Wednesday, June 12, 2024

Programming Exceptions Vs Old Rules

This will be objected to and ignored by most, but take it from an old hacker who has production code in place decades after designing, writing, building, testing, and delivering it:

Try/Catch, thrown exceptions, and assert() are things I associate with poorly designed code — code likely to fail in non-trivial production. Avoid these idioms. If possible, avoid languages that support them. Suspect development paradigms that blissfully support these things.

By their nature, ‘exceptions’ are pathological instances of uncaught bugs. The discipline of putting these things in place violates an old rule of thumb as to how code should behave. It is something of a prior commitment to the acceptance of bugs. Bugs are enemy number one. A single defect can ruin an entire system that took man-years to build. A single defect opens security defects that can annihilate systems and cause tragic stress in individuals who, empirically, we know have no effective backups to roll back to. Serious code is serious business. Bugs are No Bueno.

And yeah, these are skewed to procedural rules of thumb. Guess what? It’s because they work. Most all of the code you actually use is built that way. Phone apps (not built that way) need to be updated constantly by mandate from Google and Apple. I still use Microsoft Image Composer, written in C. The binary release I use is, as of 2024, 27 years old. These days, languages and platforms themselves don’t last more than a few years, let alone the things built on them.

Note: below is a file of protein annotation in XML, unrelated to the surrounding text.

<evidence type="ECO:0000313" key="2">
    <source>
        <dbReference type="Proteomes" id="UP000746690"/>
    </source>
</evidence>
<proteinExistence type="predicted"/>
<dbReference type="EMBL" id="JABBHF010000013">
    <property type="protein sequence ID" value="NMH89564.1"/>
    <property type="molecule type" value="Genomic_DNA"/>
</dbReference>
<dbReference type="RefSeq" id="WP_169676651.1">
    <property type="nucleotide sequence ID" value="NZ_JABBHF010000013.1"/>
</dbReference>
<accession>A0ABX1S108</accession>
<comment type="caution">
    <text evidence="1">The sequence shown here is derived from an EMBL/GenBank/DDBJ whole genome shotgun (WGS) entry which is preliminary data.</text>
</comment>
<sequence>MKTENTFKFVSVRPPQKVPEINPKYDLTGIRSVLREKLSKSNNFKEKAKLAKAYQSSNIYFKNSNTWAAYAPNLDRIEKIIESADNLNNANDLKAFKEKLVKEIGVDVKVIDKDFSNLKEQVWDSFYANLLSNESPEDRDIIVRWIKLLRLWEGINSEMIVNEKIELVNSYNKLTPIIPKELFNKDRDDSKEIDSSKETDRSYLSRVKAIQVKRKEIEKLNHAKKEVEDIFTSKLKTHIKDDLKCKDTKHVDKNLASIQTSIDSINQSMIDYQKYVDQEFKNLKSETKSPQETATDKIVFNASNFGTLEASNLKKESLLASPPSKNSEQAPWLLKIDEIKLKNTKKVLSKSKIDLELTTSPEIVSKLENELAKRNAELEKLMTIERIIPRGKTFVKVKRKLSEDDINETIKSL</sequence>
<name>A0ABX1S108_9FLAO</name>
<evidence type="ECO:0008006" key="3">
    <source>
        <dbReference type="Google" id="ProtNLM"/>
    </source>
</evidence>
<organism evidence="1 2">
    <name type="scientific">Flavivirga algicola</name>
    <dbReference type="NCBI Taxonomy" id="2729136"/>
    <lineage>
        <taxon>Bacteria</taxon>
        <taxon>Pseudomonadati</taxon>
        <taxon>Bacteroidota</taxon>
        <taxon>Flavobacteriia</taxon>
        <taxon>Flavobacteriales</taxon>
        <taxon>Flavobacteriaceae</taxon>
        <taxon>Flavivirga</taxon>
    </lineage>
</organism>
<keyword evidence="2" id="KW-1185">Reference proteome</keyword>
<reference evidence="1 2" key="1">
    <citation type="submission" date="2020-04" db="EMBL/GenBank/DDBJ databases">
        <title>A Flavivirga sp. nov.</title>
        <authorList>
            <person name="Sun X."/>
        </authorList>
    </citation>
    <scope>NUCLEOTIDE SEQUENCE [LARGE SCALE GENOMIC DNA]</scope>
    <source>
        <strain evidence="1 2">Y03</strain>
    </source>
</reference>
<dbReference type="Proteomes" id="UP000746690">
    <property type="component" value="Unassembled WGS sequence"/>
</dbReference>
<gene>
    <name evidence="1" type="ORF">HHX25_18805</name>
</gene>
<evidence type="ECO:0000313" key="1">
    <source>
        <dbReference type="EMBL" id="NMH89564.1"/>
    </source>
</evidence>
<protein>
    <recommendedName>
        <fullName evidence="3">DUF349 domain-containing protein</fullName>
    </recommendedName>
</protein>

A few old rules of thumb:

Single Responsibility Principle: A function should do one thing well.

Single Point of Entry and Exit: A function should have a single point of entry and a single point of exit.

Error Handling: Always check and deal appropriately with return values.

Re-entrancy: All code should be re-entrant. State should never be global.

Murphy’s Law: “Anything that can go wrong will go wrong.”

Keep It Simple, Stupid (KISS): Simplicity should be a key goal in design, and unnecessary complexity should be avoided.

You Aren't Gonna Need It (YAGNI): Don’t add functionality until it is necessary.

Don't Repeat Yourself (DRY): Every piece of knowledge must have a single, unambiguous, authoritative representation within a system.

Separation of Concerns: Different concerns should be separated to reduce complexity and improve maintainability.

Modularity: Break the code into modules or smaller components that can be developed, tested, and understood independently.

Encapsulation: Encapsulate the details that are likely to change.

Consistency: Follow consistent coding conventions and practices.

Code Readability: Code should be written to be read by humans first and computers second.

Avoid Premature Optimization: Optimize later, focusing first on code correctness and simplicity.

Re: Murphy’s law, “Anything that can go wrong will go wrong” The article on Wikipedia, ironically, gets it wrong. I wrote about it here while writing this response:

Murphy's law is NOT simply an adage
It can be downright scary (a) how much people trust Wikipedia and (b) how unreliable it can be. Looking to find a simple statement of Murphy...

** This applies to code blocks as well.

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